In recent years, Iceland has become one of the most popular destinations in the world. The land of ice and fire can easily boast of a whole bunch of dramatic and breathtaking landscapes. The country can also offer natural formations that remain relatively untouched by the mass tourism industry.
Imagine where else can you admire the mystical Northern Lights rising against the backdrop of mighty geysers and some of the most impressive waterfalls known on the planet?
In this article we have selected 7 natural landmarks in Iceland, which must be visited by everyone.
The Golden Circle
Speaking of the most impressive sights of Icelandic nature, I can’t help but start with The Golden Circle. It consists of three equally stunning places in southwestern Iceland: Thingvellir National Park, Geysir Geothermal Area, and Gullfoss Falls.
The Great Geyser
The great geyser in Iceland has been active for about 10,000 years and is also the first geyser in the world known to man. After its discovery, all other hot springs emerging from the earth’s surface were named after him. The strong jet of hot water of the Great Geyser reaches 80 meters in height. In case you plan to visit Iceland, this is one of the most important natural landmarks that are worth seeing.
Heading southwest, you will encounter the Gullfoss waterfall on the Hvítá River, fed by Iceland’s second-largest glacier, Langjökull. Don’t miss the opportunity to see one of the most impressive waterfalls in Iceland. You have to feel the splashes of cold water on your face. And also to take panoramic photos from the platform raised high above the waterfall.
Iceland boasts the most powerful waterfall in all of Europe, Dettifoss, as well as the majestic waterfall surrounded by black basalt columns called Svartifoss.
Skógafoss, located in southern Iceland, is one of the largest waterfalls in the country with a width of 15 meters and a jet length of 60 meters. As a result of the strong water jet, you may witness a single or double rainbow, which is usually clearly visible on sunny days.
The truth is that there are a whole bunch of breathtaking water cascades to explore in the country. Be sure to visit at least a few while traveling around Iceland.
Thingvellir National Park
The park, part of the Golden Circle, is a UNESCO World Heritage Site. The world’s oldest existing parliament was established on its territory in the distant 930s. Thingvellir is one of the best geological wonders in Iceland and is only a 45-minute drive from Reykjavík.
Apart from its historical significance, Thingvellir is located on the border between the tectonic plates. This caused the formation of a deep canyon running through the whole territory of Iceland.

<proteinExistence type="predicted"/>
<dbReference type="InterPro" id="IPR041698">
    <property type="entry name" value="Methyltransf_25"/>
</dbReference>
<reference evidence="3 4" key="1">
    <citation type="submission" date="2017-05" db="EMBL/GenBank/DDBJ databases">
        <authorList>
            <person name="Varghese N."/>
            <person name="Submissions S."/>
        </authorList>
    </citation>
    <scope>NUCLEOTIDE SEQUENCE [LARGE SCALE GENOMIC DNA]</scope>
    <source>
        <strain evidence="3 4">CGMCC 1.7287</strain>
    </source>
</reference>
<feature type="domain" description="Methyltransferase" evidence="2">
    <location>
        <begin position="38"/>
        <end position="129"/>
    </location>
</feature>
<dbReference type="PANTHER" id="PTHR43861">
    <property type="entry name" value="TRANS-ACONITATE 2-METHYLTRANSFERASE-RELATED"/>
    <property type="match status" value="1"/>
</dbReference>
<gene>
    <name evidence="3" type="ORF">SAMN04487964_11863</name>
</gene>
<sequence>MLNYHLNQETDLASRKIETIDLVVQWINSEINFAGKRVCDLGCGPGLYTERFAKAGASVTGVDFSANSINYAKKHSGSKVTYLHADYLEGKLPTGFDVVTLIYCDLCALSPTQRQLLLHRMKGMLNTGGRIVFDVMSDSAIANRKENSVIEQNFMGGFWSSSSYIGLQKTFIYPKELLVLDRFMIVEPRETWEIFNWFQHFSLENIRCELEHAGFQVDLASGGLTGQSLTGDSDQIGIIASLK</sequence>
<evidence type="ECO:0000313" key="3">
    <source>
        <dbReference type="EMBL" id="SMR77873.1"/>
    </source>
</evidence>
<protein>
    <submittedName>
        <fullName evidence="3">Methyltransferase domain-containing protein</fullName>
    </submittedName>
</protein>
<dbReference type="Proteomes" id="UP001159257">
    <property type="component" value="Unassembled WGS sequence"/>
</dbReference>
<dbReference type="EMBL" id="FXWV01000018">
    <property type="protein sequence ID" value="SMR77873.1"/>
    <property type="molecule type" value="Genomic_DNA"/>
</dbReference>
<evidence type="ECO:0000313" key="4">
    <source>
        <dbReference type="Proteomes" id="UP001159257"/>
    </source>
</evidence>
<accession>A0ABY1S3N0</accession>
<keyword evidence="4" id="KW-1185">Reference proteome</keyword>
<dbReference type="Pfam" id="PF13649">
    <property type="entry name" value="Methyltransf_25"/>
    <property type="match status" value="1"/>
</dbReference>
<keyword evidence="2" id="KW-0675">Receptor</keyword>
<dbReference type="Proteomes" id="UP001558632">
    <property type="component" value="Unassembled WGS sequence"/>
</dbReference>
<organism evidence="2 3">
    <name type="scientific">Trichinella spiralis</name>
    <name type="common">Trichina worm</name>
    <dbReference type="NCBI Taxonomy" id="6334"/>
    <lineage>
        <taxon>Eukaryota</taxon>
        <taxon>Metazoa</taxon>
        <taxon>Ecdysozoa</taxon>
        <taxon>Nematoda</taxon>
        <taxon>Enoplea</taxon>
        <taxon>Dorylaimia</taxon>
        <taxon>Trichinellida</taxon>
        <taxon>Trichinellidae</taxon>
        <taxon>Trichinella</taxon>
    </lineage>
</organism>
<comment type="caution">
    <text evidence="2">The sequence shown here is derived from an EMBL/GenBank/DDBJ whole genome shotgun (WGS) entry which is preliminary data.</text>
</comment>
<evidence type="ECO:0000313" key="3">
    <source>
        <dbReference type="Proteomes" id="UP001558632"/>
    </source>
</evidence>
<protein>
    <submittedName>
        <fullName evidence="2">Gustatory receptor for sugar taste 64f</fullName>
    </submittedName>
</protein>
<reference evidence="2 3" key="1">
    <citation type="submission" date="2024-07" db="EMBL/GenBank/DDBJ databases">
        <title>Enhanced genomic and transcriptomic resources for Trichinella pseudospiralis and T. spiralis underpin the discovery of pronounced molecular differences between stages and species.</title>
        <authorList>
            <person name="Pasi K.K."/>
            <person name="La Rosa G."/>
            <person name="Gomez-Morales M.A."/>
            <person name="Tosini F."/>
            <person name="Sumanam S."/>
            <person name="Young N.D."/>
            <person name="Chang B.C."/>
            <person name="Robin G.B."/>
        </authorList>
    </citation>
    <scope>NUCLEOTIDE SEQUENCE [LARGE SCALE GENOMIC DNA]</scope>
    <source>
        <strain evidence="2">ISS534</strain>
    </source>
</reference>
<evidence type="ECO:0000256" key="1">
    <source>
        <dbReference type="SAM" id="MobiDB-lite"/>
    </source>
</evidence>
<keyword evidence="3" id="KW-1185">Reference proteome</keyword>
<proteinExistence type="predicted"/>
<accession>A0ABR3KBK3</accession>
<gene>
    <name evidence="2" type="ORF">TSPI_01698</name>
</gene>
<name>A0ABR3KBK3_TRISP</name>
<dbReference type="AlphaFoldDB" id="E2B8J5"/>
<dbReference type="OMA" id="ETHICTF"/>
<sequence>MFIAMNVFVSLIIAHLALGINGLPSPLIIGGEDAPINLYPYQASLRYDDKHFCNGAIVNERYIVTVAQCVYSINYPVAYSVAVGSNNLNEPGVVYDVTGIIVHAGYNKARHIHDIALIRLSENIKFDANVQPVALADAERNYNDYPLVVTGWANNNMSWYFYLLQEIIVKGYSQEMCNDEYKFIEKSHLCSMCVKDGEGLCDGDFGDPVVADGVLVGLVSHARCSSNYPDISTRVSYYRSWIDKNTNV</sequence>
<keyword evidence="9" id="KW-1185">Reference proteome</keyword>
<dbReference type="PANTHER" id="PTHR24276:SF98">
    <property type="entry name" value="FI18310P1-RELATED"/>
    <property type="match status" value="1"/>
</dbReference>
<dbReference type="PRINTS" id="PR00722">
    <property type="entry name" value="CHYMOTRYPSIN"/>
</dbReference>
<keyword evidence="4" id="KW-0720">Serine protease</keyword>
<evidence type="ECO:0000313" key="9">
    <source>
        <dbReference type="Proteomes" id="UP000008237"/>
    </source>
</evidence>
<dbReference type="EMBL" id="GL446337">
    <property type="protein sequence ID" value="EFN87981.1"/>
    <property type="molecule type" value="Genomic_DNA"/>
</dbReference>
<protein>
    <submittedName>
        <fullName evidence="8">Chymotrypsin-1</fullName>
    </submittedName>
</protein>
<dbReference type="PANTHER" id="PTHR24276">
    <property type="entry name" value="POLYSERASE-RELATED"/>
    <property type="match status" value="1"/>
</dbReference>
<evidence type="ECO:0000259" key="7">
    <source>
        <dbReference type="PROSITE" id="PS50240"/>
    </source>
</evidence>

Vatnajokull National Park
This natural landmark offers a unique opportunity to enjoy a picture of fire and ice as many hot streams erupt from frozen icebergs. If you are lucky and visit Iceland at the right time, you can enter ice caves, which usually begin to form in early autumn and melt in the first months of summer.
The landmark is a glacial lagoon bordering Vatnajökull National Park in southeastern Iceland. Its crystal blue waters are dotted with icebergs of different sizes from the Breiðamerkurjökull glacier, part of the larger Vatnajökull glacier. During the winter months, the fish-lagoon host’s hundreds of seals. If you are lucky, you can get to know some of them up close during the organized boat tours around Jökulsárlón.
This geothermal oasis is located in the remote tundra of the interior of Iceland, in the Icelandic Highlands. It’s located in the Southern Highlands within the Fjallabak Nature Reserve. It’s about a 3-hour drive from the capital Reykjavik.
The best time to visit Landmannalaugar is during summer. During this time it reveals its vibrant colors and its landscape is in its fullest glory. The best thing to do is explore the are on foot and enjoy the thermall pools.
Is summer is not your season you should know that during the winter only specialized jeeps can reach the landmark. Luckily there is plenty of adventure offers you can choose from.
The Blue Lagoon
You can’t go to Iceland without visiting the Blue Lagoon, one of the first spas in the world. Its guests can enjoy relaxing treatments, fresh air, and magnificent views. The beautiful milky blue color is due to the rich silicate and sulfur minerals found in the thermal waters.
The Blue Lagoon is just a fifteen-minute drive from Keflavík International Airport, or a thirty-minute drive from Reykjavík, making it easy to reach for those who rent a car or join the Blue Lagoon tour.
The Blue Lagoon started as a pool of wastewater from the Svartsengi geothermal plant in 1976. The first person to bathe there was Valur Margeirsson in 1981. He was met with some resistance prior to taking the first dip as people thought he was mad for wanting to bath in a “blue mud pool”. He and others soon began to notice the unusual but remarkable healing qualities of the azure waters.
The Blue Lagoon is considered to have such notable regenerative qualities because the water is rich in silica and sulphur. A research and development facility on site finds cures and remedies for skin ailments, and silica mud is available for free on the sides of the pool for guests to enjoy a face-mask.
The Blue Lagoon Spa is open throughout the year, and popular in every season. Due to the fact it has a maximum capacity for the comfort of its guests, it is essential that you book several months in advance to ensure your space.